Why did the lake disappear?

When I get there, I can hardly comprehend the scene. I’d come across a few photos of the depleted lake before and caught glimpses from the hilltop. Still, nothing could have prepared me for this, the cognitive dissonance resulting from what I remember. Weeds, flowers, grass and trees have taken over the beach and the lake bed. The red-roofed boat dock stands sentry over nothing but memories, its planks leading to a hiking trail carved into the flora.

Sad. That’s the word for it, the descriptor my family — somewhat melodramatically — repeats over the next few days. I snap a few pictures. I don’t have time to wallow for long, because the bonfire to make s’mores is about to be lit. Dessert can remedy almost any problem (or at least make you temporarily forget it).

My family has been sitting around the fire pit for a while now, making the acquaintance of Jess Zielske, the staff naturalist. We tell her about our previous visits and how much time we spent at the lake. We sound like grizzled veterans. In my purse is an envelope of old vacation photos my dad had printed from our cache of negatives. I pull them out from time to time to show other people. I leave the collection in my bag all weekend, a talisman, a tangible connection to a time that few others seem to remember.

In the morning, my husband and I join my dad on a history of the lake bed tour with Jess. We hear two theories of how the lake formed, either through shifting soil and rock that created a dam or limestone erosion that formed a basin, allowing the water to slowly accumulate. The truth is likely a combination of those factors. Mostly, I want to hear about what exactly happened in 2008.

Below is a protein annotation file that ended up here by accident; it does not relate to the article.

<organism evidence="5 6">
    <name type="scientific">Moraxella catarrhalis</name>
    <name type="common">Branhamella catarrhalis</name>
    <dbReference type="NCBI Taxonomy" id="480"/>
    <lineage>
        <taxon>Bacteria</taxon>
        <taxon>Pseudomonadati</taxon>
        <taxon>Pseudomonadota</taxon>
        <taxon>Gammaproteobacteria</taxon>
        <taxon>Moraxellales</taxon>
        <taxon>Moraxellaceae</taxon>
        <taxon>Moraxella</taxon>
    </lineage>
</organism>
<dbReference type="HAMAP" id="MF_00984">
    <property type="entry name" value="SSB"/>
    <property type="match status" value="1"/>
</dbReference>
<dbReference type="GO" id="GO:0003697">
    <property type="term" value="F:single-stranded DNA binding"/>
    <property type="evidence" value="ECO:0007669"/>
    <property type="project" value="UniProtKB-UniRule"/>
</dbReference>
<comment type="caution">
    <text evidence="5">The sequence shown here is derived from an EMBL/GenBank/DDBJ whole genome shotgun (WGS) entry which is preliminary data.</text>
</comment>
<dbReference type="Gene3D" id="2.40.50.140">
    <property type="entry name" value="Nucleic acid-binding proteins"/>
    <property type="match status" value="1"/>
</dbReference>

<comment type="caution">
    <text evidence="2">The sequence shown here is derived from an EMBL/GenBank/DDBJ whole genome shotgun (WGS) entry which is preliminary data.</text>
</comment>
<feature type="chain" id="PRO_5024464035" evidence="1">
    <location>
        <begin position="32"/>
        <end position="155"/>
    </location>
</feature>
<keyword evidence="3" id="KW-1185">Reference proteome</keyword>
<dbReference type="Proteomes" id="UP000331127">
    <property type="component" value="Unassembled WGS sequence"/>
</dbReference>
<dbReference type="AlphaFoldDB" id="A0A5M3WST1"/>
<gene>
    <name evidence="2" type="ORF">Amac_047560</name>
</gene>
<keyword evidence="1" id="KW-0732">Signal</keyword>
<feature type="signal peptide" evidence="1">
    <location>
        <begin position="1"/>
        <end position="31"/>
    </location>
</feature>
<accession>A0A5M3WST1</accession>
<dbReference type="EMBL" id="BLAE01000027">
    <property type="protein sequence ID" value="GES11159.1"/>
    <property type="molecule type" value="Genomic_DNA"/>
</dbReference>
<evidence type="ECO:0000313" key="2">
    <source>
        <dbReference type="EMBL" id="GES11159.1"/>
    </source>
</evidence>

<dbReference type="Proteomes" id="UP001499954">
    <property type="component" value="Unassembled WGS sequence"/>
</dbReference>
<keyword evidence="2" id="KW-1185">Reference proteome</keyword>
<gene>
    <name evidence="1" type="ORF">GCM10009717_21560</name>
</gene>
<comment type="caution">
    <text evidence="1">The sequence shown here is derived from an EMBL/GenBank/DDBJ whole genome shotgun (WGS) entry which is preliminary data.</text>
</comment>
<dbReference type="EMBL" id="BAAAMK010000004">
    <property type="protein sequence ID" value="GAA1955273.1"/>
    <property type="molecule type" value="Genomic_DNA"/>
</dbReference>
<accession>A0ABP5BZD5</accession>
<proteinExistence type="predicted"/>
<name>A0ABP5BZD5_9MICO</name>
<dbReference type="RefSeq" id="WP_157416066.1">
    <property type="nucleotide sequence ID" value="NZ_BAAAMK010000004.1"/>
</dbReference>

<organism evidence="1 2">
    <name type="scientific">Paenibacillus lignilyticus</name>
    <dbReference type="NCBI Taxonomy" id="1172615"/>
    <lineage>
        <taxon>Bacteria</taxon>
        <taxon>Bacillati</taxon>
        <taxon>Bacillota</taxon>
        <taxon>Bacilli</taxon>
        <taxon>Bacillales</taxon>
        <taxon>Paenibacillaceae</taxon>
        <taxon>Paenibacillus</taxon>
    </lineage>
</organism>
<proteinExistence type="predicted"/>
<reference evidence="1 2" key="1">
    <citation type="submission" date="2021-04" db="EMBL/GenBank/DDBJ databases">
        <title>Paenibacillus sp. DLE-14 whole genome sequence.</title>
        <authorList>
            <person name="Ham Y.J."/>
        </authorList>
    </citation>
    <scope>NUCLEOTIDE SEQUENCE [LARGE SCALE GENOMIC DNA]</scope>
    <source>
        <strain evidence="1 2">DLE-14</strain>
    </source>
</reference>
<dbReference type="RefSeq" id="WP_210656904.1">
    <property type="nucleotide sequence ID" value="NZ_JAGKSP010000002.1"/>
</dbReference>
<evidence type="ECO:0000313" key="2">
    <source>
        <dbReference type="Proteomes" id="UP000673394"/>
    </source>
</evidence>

Standing in the shade of the boat dock, Jess pulls out a binder with before-and- after pictures of the lake and begins to run through various theories. The end result is the same, with more water flowing out than coming in from natural springs, precipitation and melting snow. The bottom line: Despite years of research, no one knows why the water level dropped and keeps dropping. In fact, no one even knows where the water is going. A test using dyes poured into the remaining water turned up a statistically insignificant trace amount in one nearby stream.